Wednesday, October 7, 2009

EPA seeks emission control status for US waters

In March 2010, the International Maritime Organization is scheduled to vote on whether to designate US coastal waters as an Emission Control Area (ECA) under international law.

The designation would regulate the fuel type burned by oil tankers and other ocean vessels. Container ships, tankers, and other large vessels that dock at US port cities burn low-grade residual fuel.

The US Environmental Protection Agency applied for an ECA in an effort to reduce air pollution from ships. The application was a joint US-Canadian proposal that the IMO’s Marine Environmental Protection Commission favorably received at a London meeting.

The Environmental Defense Fund supports the EPA’s request, saying the ECA designation will help ensure federal air-quality standards around US ports.

“Ships are floating smokestacks that deliver soot and smog straight to the heart of our most crowded coastal cities, home to 87 million Americans,” said Elena Craft, air quality specialist with the EDF in Houston. An ECA could help reduce air pollution from ships, she said.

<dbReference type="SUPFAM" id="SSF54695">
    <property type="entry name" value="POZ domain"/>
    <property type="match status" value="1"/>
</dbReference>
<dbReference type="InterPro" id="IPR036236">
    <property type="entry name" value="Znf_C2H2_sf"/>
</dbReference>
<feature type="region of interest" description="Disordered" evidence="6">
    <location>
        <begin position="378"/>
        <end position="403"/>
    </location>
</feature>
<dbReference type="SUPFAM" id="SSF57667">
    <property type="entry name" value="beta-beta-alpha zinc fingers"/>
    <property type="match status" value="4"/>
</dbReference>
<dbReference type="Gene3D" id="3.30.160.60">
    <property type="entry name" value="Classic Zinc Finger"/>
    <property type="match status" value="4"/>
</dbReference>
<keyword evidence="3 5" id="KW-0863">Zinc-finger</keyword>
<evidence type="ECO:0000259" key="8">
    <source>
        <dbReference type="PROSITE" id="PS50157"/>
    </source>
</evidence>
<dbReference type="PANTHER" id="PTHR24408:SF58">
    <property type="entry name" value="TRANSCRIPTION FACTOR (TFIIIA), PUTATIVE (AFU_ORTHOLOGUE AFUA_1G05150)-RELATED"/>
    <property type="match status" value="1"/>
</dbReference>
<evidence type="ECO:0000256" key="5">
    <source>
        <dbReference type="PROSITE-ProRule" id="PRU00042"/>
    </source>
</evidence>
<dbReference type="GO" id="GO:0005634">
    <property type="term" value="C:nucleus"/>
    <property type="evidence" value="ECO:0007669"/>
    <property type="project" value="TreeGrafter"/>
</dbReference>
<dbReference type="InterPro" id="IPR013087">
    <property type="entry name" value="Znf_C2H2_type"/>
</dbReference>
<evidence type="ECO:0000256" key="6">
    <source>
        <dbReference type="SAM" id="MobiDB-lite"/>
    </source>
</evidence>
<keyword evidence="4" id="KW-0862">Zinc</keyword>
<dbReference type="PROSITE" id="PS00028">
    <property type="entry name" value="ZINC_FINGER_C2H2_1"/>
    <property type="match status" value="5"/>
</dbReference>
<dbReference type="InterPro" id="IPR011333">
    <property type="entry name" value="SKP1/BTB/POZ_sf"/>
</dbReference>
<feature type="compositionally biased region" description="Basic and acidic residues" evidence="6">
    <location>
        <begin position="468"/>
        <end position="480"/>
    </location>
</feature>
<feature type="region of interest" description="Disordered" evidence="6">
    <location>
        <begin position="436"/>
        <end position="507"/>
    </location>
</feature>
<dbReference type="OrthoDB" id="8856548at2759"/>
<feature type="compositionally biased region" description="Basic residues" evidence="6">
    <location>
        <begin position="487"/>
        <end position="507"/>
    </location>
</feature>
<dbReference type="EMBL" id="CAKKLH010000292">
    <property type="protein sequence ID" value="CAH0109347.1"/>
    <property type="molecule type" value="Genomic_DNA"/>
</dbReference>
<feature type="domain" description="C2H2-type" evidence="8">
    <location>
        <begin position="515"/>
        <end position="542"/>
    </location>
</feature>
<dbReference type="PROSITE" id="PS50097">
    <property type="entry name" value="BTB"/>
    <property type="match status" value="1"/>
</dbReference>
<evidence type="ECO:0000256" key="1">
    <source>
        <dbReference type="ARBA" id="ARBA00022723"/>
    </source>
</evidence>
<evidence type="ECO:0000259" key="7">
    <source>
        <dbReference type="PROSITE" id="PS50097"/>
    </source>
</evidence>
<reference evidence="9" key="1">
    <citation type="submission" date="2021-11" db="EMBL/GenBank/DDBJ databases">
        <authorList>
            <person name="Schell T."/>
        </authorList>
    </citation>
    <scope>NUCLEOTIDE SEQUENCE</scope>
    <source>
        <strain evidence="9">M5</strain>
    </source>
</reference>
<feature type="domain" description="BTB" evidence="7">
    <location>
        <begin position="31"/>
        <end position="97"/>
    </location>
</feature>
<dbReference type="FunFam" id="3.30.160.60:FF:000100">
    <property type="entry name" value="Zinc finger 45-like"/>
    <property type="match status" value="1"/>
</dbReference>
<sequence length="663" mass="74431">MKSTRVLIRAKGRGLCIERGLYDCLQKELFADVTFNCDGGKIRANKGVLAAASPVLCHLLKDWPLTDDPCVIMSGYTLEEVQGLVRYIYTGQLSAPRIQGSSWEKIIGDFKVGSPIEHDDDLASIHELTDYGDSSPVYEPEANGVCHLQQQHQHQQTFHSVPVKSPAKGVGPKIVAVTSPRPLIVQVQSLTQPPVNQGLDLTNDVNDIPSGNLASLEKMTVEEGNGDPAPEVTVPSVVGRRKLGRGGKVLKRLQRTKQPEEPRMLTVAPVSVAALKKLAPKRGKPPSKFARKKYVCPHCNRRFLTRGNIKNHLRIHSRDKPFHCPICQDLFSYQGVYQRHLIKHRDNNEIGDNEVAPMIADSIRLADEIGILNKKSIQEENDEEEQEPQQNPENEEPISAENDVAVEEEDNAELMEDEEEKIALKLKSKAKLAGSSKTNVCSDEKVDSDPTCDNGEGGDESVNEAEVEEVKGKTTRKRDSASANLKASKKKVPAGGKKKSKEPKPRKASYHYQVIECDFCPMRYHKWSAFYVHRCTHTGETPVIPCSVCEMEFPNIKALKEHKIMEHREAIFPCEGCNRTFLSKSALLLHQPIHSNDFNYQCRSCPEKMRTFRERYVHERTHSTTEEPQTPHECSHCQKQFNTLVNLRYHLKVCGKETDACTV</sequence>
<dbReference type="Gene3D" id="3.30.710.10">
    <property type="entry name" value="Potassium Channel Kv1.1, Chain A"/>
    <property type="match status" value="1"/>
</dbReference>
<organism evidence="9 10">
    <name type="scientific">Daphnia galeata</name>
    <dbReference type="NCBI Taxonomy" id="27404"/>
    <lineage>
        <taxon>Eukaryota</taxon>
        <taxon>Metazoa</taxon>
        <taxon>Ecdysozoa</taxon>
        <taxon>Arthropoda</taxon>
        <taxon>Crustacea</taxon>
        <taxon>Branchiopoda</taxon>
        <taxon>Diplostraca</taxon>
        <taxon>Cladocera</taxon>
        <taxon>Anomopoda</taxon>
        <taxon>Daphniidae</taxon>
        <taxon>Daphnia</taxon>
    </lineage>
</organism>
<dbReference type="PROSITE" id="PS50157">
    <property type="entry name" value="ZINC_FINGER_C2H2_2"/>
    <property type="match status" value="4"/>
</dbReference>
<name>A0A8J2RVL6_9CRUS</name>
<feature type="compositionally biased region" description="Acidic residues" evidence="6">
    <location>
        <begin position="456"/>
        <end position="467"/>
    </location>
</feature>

Ocean vessels account for about 3% of the world’s total greenhouse gas pollution, EDF said in a report it released earlier this year. The EPA applied for a designation under international law because government officials estimate foreign-flagged vessels account for the majority of the ship calls on US ports.

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